Patient Safety Competencies among Senior Students of Health Professions: An Iranian Evaluation Study
Niloofar Alidousti-Shahraki1, Sedigheh Farzi2, *, Mohammad Javad Tarrahi3
Identifiers and Pagination:Year: 2022
E-location ID: e187443462205090
Publisher ID: e187443462205090
Article History:Received Date: 16/12/2021
Revision Received Date: 21/1/2022
Acceptance Date: 03/3/2022
Electronic publication date: 14/06/2022
Collection year: 2022
open-access license: This is an open access article distributed under the terms of the Creative Commons Attribution 4.0 International Public License (CC-BY 4.0), a copy of which is available at: https://creativecommons.org/licenses/by/4.0/legalcode. This license permits unrestricted use, distribution, and reproduction in any medium, provided the original author and source are credited.
Patient safety refers to preventing and reducing adverse events that might harm the patient while providing care. Enhancing patient safety competence upon entering the clinical environment requires introducing and integrating it in health professions' education.
This study aimed to investigate patient safety competence among senior health professions students.
This study was conducted in 2020 using a cross-sectional study. In total, 390 senior health professions students of Isfahan University of Medical Sciences, Isfahan, Iran, including medicine, nursing, pharmacy, midwifery, surgical technologist (operating room technician), and anesthesia were selected through a stratified convenience method. Data were collected using the Health Professional Education in Patient Safety Survey – H-PEPSS from August to September 2020 and analyzed using descriptive and analytical statistics. All statistical computations were carried out using SPSS version 16. A significant level of 5% was considered (P <0.05).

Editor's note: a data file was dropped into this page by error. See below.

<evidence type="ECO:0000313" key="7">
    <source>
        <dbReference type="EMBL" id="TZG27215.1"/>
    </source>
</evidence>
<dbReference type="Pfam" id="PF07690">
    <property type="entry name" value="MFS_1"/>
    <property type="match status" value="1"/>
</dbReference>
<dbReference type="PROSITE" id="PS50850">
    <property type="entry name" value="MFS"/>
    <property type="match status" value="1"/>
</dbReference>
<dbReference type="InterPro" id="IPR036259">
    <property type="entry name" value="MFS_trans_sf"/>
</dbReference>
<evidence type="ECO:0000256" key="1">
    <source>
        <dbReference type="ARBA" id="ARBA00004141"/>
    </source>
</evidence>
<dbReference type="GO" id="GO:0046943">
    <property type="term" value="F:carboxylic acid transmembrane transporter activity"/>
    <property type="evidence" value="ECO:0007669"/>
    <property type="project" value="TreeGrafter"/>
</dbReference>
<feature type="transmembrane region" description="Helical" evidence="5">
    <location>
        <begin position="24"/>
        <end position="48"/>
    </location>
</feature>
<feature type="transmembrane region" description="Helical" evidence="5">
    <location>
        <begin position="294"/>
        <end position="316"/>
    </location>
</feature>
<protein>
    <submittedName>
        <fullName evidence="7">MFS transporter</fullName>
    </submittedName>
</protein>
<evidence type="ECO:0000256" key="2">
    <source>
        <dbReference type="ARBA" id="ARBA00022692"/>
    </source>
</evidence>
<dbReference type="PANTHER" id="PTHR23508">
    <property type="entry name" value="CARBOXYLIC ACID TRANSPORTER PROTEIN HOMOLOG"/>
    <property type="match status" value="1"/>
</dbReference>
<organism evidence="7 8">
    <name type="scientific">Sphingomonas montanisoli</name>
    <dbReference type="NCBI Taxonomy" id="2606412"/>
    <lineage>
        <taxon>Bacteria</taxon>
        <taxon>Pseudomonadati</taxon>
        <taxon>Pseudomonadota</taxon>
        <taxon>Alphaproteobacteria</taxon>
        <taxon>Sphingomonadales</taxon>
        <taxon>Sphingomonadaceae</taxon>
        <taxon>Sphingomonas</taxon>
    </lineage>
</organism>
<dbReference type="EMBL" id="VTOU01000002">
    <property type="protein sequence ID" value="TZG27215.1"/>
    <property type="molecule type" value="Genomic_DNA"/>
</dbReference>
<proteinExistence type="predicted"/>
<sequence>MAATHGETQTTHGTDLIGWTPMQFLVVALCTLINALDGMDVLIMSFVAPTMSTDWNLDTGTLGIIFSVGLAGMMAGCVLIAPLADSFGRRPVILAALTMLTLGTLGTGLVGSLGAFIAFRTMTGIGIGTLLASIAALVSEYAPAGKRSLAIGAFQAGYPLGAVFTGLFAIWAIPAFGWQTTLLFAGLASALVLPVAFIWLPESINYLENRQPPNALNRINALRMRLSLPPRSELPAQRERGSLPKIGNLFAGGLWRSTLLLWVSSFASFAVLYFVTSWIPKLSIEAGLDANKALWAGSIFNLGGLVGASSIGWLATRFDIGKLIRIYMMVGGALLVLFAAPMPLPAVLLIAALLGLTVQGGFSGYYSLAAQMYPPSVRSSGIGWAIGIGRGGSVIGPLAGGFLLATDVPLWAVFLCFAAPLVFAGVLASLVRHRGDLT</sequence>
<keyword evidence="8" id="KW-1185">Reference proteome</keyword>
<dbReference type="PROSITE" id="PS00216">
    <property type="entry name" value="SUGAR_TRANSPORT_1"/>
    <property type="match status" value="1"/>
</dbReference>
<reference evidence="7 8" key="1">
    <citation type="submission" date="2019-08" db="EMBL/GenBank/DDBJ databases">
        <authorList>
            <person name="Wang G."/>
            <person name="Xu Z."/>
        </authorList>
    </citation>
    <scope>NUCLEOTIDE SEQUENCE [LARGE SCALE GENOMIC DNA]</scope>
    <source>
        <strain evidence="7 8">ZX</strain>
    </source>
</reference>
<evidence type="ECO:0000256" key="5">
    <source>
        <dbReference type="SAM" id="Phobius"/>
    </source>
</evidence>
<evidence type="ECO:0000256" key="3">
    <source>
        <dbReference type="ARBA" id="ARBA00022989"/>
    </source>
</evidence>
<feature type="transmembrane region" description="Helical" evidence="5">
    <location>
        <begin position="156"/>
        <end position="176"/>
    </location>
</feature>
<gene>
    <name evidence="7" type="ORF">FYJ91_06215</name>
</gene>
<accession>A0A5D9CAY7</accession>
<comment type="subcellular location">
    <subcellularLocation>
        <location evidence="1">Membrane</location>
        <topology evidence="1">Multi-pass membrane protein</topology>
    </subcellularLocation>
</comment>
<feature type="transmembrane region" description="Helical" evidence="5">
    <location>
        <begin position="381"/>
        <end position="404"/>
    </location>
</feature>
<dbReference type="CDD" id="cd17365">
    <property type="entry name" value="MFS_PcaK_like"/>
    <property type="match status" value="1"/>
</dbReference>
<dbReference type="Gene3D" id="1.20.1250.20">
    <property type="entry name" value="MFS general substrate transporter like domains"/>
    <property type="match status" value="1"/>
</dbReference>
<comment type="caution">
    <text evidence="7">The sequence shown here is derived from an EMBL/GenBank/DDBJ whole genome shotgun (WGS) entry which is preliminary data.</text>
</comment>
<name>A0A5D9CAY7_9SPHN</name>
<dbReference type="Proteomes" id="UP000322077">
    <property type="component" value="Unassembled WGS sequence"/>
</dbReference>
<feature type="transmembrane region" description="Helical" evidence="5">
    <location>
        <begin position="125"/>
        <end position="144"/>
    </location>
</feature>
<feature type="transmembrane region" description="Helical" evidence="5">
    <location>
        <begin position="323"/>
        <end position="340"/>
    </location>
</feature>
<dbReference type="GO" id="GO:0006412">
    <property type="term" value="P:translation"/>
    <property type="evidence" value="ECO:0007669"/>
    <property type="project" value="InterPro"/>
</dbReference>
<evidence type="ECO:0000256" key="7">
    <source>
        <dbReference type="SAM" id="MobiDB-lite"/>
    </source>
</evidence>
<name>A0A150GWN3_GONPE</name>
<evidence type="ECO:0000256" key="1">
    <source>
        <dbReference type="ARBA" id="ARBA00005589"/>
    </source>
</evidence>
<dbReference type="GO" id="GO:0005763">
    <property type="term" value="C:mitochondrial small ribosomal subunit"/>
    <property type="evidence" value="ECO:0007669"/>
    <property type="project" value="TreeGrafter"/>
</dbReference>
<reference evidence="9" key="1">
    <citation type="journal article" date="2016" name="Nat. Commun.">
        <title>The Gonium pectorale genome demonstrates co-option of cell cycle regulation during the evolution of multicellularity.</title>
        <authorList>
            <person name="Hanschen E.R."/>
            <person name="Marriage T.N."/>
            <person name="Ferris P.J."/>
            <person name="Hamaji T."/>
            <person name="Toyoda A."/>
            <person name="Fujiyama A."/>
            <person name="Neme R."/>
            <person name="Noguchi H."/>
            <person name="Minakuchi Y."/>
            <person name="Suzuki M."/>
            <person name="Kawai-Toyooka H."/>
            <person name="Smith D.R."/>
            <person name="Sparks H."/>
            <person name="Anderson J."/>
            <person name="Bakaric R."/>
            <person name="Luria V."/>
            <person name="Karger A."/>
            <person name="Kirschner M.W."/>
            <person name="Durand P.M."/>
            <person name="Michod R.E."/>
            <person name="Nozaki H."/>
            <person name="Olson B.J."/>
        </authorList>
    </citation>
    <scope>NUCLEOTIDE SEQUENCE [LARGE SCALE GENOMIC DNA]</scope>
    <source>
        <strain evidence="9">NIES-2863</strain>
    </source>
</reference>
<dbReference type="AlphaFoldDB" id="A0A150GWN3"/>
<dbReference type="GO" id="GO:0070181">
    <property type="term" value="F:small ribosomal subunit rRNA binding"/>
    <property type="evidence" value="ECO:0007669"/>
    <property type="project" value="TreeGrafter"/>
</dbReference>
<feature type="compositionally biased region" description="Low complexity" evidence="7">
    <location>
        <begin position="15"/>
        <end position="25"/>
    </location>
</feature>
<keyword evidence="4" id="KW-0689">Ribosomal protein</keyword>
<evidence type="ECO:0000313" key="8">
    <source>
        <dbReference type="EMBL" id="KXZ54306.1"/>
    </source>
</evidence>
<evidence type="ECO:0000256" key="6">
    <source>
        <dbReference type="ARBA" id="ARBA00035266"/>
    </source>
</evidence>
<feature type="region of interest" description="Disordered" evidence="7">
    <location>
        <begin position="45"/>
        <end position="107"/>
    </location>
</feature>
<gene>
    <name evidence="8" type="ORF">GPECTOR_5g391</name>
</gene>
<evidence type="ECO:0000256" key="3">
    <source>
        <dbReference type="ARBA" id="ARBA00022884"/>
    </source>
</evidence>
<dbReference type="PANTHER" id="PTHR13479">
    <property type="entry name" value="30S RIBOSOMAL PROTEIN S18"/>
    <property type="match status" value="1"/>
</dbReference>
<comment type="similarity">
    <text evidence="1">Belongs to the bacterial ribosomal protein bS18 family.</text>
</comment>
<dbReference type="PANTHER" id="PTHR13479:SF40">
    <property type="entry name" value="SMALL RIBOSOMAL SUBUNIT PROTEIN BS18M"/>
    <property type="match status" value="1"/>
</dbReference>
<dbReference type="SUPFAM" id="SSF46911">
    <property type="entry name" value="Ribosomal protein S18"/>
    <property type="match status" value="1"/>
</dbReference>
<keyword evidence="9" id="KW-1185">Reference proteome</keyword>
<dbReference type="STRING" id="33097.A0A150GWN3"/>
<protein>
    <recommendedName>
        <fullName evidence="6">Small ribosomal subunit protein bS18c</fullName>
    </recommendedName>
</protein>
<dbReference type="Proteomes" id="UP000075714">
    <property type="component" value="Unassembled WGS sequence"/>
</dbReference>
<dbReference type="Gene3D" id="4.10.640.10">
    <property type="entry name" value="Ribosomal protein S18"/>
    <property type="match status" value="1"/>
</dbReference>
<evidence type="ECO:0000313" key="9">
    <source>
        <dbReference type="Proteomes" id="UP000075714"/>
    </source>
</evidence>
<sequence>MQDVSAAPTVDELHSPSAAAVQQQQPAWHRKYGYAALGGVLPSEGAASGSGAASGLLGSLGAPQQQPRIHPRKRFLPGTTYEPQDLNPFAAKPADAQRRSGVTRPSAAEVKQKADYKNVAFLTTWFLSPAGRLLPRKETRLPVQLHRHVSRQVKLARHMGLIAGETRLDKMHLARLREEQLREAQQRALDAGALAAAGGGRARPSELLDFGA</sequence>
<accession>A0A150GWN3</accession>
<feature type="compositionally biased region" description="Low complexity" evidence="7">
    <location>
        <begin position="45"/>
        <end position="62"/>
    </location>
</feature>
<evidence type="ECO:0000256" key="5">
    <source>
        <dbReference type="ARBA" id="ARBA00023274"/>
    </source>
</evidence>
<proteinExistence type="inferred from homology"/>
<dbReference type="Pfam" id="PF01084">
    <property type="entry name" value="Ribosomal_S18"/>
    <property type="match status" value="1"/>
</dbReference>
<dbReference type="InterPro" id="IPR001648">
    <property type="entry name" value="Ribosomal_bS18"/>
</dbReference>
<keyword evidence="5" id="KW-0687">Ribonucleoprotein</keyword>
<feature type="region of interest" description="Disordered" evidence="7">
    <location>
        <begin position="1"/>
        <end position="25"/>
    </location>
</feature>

The mean scores of patient safety in health professions education in the classroom and clinical setting were 0.51 and 0.47, respectively. Among Health Professional Education in Patient Safety Survey – H-PEPSS domains, the highest mean score was obtained in the effective communication domain (0.61 in the classroom and 0.57 in the clinical setting). In contrast, domains of working in teams with other health professions showed the lowest mean score (0.39 in the classroom and 0.38 in the clinical setting).
Patient safety in health profession education, particularly working in teams with other health professions, is at a moderate level in the classroom and a weak level in the clinical setting. Regarding the importance of interprofessional collaboration in promoting patient safety, it is recommended that the health sciences curriculum in Iran be reviewed to motivate students for interprofessional collaboration and the perception of its significance in reducing health profession's errors.